It’s essential to understand the terms and conditions of the specific business credit card you’re considering, especially whether it requires a personal guarantee. 

Do Business Credit Cards Report to DUNS?

Again, it depends. Business credit cards might report to business credit bureaus like Dun & Bradstreet (D&B) or other similar agencies. These credit bureaus compile and maintain credit profiles for businesses, just as personal credit bureaus do for individuals. When a business gets a credit card, the card issuer may report the business’s credit activity to these bureaus.

Dun & Bradstreet, in particular, is known for its Data Universal Numbering System (DUNS) number, which is a unique identifier for businesses. Business credit card activity can contribute to a business’s credit profile and affect its DUNS score. This score is often used by lenders, suppliers, and other businesses to evaluate a business’s creditworthiness.

However, it’s important to note that not all business credit card issuers report to all credit bureaus. Some may report to one or more of the major business credit bureaus, while others may not report at all.

Do Banks Check Dun & Bradstreet?

Many banks will perform a credit check, also called a hard inquiry, before agreeing to lend your business money. It’s common for banks to look at DUNS reports to assess your creditworthiness, which can tell them how likely your business is to pay back what it owes. But not all lenders care about your D&B rating — a lot of lenders care more about your business’s Experian or Equifax reports.

Banks can also use your credit reports to determine your interest rates and terms of your small business loans and other financing. The better your business credit, the more likely you are to secure lower interest rates and better repayment terms.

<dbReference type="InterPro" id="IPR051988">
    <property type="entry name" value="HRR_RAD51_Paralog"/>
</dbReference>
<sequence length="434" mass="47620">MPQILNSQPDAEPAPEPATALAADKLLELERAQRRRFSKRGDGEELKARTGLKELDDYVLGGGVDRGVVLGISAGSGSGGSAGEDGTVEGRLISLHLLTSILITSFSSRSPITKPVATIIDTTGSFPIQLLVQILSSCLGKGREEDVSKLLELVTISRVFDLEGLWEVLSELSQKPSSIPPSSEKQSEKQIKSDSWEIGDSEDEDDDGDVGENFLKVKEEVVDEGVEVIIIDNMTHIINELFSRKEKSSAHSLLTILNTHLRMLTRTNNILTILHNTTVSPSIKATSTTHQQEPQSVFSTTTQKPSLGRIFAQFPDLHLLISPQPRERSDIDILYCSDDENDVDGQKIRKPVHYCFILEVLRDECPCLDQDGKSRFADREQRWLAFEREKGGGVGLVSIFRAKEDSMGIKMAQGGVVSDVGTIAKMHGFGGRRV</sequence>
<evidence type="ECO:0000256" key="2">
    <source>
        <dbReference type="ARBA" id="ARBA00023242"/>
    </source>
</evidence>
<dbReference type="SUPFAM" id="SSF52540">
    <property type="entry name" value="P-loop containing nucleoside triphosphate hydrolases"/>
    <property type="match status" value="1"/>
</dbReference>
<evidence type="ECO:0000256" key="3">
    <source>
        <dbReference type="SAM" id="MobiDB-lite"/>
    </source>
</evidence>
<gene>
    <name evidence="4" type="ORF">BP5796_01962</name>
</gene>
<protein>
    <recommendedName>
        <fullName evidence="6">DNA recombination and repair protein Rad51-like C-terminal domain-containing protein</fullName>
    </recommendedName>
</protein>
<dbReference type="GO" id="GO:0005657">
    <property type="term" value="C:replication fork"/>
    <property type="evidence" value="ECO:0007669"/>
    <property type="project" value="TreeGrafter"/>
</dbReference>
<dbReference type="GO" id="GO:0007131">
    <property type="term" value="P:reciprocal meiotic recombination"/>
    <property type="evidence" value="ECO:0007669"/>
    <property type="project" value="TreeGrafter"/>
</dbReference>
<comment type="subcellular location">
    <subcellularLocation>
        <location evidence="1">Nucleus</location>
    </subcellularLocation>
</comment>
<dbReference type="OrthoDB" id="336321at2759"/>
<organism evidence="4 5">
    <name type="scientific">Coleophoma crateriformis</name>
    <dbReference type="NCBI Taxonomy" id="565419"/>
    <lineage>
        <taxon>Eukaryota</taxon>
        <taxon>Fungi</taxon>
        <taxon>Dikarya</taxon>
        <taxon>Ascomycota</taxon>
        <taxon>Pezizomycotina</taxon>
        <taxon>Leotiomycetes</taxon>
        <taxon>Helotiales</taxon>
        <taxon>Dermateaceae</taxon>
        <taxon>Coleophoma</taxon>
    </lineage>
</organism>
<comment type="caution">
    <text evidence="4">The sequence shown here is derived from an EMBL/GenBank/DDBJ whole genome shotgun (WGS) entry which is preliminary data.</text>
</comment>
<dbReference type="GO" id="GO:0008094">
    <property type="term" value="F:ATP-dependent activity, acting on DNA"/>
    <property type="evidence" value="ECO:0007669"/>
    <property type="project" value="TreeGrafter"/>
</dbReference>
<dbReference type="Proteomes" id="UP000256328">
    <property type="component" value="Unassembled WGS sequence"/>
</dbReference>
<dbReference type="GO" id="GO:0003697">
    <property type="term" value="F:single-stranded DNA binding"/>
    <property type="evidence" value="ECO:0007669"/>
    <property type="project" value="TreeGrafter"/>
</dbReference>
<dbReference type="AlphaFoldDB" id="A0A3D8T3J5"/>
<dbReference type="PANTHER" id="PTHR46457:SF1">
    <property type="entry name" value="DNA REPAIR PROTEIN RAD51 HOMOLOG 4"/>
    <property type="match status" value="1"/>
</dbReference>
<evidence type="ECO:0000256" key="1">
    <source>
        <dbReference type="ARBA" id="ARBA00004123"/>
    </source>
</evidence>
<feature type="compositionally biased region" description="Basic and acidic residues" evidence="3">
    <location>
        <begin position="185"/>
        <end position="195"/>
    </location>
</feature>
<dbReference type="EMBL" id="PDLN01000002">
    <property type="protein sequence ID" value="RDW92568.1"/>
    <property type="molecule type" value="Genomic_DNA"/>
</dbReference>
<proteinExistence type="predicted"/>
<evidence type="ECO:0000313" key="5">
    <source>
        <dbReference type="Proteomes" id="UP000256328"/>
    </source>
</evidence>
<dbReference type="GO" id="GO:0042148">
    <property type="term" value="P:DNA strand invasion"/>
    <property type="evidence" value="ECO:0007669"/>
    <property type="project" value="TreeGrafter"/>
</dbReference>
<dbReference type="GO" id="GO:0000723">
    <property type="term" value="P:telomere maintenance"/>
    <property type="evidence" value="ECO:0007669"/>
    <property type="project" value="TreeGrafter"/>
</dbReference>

Does Capital One Business Credit Card Report to Dun and Bradstreet?

Not all credit card companies disclose where they report. Capital One doesn’t disclose which credit bureaus they report to at the time of writing. Since these things can change frequently, you’ll want to read the fine print or ask them before you apply.

What Credit Bureau Does American Express Report To?

For its business cards, American Express currently only reports to the Small Business Financial Exchange. The Small Business Financial Exchange is a non-profit organization that acts as a data warehouse for the exchange of small business financial information among lenders. Many lenders use this information to assess the creditworthiness of small businesses. 

However, for its personal credit cards, American Express also send your information to your personal credit report for Experian. This can help build your personal credit score with that bureau.

Do American Express Business Credit Cards Report to Dun and Bradstreet?

At the time of writing, American Express doesn’t report directly to Dun & Bradstreet. 

But they do report to the SBFE. Lenders can buy credit reports that include SBFE data to determine if your commercial credit fits with their qualifications.

Does Amazon Business Amex Report to Dun and Bradstreet?

At the time of writing, American Express business credit cards don’t report to Dun & Bradstreet. They only report to the Small Business Financial Exchange. Be sure to check before you apply since these things can change.

Who Does Bank of America Credit Report To?

The business side of Bank of America currently only reports to the SBFE. The SBFE data can be used by lenders to determine your creditworthiness. 

However, Bank of America’s consumer credit cards report to three personal credit bureaus: Experian, Equifax, and Transunion. These cards can help you build up your personal credit, which can factor into your eligibility for business financing. 

This article was originally written on January 12, 2024.